Get 20M+ Full-Text Papers For Less Than $1.50/day. Start a 14-Day Trial for You or Your Team.

Learn More →

The Addicted SelfHabit and Addiction in Early Modern Minds

The Addicted SelfHabit and Addiction in Early Modern Minds This article explores the formation and characterization of early modern addiction through the interactions of mind, body, and will, focusing particularly on the work of the sixteenth-century Christian philosopher Pierre de La Primaudaye. In La Primaudaye’s writings addiction is a wholly internalized behavior, the product of repeated interactions within the mind. Intended for the purpose of cultivating virtuous behaviors, these interactions could become corrupted, resulting in negative addictions formed between overwhelming passions, a clouded judgment, and an inflexible will. The specific types of addiction a person inclined toward were determined by a host of variables, including temperament, age, and gender. As this article reveals, in early modern accounts of addicted behavior young men were associated with lust and old men with contemplation, while women were considered more vulnerable to all addictions, virtuous and sinful. The image of addiction that emerges from this examination is one not of a disease or a disorder, but of a natural function of the body that could on occasion be led astray. http://www.deepdyve.com/assets/images/DeepDyve-Logo-lg.png English Language Notes Duke University Press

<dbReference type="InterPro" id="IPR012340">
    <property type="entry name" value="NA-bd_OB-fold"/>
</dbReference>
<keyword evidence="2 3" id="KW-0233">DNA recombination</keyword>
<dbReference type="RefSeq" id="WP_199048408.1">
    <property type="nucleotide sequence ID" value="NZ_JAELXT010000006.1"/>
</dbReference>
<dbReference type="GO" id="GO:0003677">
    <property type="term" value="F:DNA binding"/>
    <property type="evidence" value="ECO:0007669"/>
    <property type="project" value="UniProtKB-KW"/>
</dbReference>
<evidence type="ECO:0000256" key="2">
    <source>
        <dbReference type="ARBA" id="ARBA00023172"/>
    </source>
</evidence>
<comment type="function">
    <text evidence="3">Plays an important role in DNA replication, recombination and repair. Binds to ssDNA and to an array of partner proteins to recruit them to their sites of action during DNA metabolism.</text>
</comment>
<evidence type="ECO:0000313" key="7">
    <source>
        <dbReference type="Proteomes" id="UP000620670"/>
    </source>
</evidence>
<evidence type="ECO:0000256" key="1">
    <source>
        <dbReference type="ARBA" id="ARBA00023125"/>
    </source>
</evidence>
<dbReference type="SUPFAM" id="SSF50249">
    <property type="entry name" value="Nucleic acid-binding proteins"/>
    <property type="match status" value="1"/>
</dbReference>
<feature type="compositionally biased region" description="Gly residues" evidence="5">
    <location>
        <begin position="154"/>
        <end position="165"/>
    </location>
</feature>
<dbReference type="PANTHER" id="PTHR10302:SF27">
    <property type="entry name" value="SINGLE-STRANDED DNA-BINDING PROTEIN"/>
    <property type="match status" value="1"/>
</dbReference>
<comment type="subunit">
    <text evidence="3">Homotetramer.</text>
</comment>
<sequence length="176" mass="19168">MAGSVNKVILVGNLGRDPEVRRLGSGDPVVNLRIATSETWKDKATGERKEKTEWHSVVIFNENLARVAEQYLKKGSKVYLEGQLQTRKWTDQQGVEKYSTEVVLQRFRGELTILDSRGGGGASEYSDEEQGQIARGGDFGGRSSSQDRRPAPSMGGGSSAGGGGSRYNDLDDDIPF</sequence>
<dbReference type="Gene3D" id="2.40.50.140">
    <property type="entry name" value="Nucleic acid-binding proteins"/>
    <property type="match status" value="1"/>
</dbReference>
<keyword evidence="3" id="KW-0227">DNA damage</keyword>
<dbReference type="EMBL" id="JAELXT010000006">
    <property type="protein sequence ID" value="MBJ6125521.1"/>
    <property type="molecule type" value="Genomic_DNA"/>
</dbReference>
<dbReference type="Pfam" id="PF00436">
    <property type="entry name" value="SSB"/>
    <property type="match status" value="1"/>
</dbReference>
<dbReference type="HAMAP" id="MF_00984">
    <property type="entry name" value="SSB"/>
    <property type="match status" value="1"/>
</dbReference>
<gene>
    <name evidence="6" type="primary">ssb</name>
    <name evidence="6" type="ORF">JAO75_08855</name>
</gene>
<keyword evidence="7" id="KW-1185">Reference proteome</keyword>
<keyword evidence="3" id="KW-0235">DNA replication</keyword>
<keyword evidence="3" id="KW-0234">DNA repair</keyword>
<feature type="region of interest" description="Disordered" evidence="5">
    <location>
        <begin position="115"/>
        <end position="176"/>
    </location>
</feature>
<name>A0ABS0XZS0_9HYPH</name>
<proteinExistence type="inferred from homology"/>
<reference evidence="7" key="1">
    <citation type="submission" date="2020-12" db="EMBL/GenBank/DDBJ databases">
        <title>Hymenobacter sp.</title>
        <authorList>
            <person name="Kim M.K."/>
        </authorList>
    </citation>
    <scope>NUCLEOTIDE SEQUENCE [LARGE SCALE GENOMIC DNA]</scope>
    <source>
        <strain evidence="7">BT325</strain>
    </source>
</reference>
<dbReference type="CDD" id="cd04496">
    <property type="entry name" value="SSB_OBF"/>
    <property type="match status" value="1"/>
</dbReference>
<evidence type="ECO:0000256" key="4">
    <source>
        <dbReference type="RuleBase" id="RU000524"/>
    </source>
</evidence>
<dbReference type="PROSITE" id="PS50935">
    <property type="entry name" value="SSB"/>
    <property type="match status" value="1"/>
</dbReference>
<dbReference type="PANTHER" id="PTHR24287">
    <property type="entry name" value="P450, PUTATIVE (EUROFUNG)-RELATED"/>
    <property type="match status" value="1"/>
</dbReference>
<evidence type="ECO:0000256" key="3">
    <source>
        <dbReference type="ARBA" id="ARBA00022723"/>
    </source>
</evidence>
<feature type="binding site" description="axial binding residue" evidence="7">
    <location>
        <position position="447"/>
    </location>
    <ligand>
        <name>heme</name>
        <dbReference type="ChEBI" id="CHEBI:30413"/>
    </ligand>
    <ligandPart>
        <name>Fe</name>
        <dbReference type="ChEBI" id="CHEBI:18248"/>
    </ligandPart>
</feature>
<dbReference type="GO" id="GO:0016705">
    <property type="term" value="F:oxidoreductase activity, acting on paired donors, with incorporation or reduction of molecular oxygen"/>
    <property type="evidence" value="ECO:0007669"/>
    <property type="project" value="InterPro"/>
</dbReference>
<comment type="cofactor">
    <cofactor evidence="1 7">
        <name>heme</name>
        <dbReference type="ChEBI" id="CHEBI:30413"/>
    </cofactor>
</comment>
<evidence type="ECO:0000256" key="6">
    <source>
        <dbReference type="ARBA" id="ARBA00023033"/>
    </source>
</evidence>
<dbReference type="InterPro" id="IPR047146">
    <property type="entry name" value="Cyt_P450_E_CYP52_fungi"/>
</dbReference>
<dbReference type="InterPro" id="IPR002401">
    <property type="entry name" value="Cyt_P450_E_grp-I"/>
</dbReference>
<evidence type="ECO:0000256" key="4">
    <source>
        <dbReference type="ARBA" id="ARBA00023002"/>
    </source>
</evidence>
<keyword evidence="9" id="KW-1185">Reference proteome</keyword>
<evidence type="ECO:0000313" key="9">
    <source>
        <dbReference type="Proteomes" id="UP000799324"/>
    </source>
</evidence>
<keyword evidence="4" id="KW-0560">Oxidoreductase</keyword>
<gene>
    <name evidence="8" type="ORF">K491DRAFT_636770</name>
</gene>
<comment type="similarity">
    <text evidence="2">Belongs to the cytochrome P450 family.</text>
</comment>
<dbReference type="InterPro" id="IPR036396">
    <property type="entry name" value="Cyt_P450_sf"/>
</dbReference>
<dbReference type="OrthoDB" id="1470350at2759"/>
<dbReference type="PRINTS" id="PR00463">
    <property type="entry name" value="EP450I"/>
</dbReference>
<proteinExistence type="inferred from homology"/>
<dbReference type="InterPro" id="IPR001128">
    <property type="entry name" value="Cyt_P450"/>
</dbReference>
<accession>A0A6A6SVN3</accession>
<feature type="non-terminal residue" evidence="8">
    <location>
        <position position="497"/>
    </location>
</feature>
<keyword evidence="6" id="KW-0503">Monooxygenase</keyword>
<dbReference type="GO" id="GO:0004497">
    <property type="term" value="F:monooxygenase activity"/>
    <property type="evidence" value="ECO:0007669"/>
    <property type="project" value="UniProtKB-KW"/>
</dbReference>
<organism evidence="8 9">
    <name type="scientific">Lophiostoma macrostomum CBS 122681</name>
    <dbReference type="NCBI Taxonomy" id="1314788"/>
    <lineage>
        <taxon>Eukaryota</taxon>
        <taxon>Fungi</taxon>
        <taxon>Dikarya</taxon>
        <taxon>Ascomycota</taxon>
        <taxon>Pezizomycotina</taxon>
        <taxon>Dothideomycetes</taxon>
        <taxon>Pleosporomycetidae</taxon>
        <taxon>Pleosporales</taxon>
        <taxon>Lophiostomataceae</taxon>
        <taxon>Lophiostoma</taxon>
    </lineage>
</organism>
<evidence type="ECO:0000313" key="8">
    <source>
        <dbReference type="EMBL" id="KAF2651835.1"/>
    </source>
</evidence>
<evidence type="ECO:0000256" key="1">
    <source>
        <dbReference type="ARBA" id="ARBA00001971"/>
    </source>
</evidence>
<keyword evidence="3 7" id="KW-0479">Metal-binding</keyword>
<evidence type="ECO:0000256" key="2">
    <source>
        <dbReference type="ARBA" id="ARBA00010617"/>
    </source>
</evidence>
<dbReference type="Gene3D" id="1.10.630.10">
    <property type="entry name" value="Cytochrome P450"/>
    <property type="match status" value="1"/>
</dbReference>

The Addicted SelfHabit and Addiction in Early Modern Minds

English Language Notes , Volume 60 (1) – Apr 1, 2022

Loading next page...
 
/lp/duke-university-press/the-addicted-selfhabit-and-addiction-in-early-modern-minds-T0rpjLO5yK
Copyright
Copyright © 2022 Regents of the University of Colorado
ISSN
0013-8282
eISSN
2573-3575
DOI
10.1215/00138282-9560221
Publisher site
See Article on Publisher Site

Abstract

This article explores the formation and characterization of early modern addiction through the interactions of mind, body, and will, focusing particularly on the work of the sixteenth-century Christian philosopher Pierre de La Primaudaye. In La Primaudaye’s writings addiction is a wholly internalized behavior, the product of repeated interactions within the mind. Intended for the purpose of cultivating virtuous behaviors, these interactions could become corrupted, resulting in negative addictions formed between overwhelming passions, a clouded judgment, and an inflexible will. The specific types of addiction a person inclined toward were determined by a host of variables, including temperament, age, and gender. As this article reveals, in early modern accounts of addicted behavior young men were associated with lust and old men with contemplation, while women were considered more vulnerable to all addictions, virtuous and sinful. The image of addiction that emerges from this examination is one not of a disease or a disorder, but of a natural function of the body that could on occasion be led astray.

Journal

English Language NotesDuke University Press

Published: Apr 1, 2022

References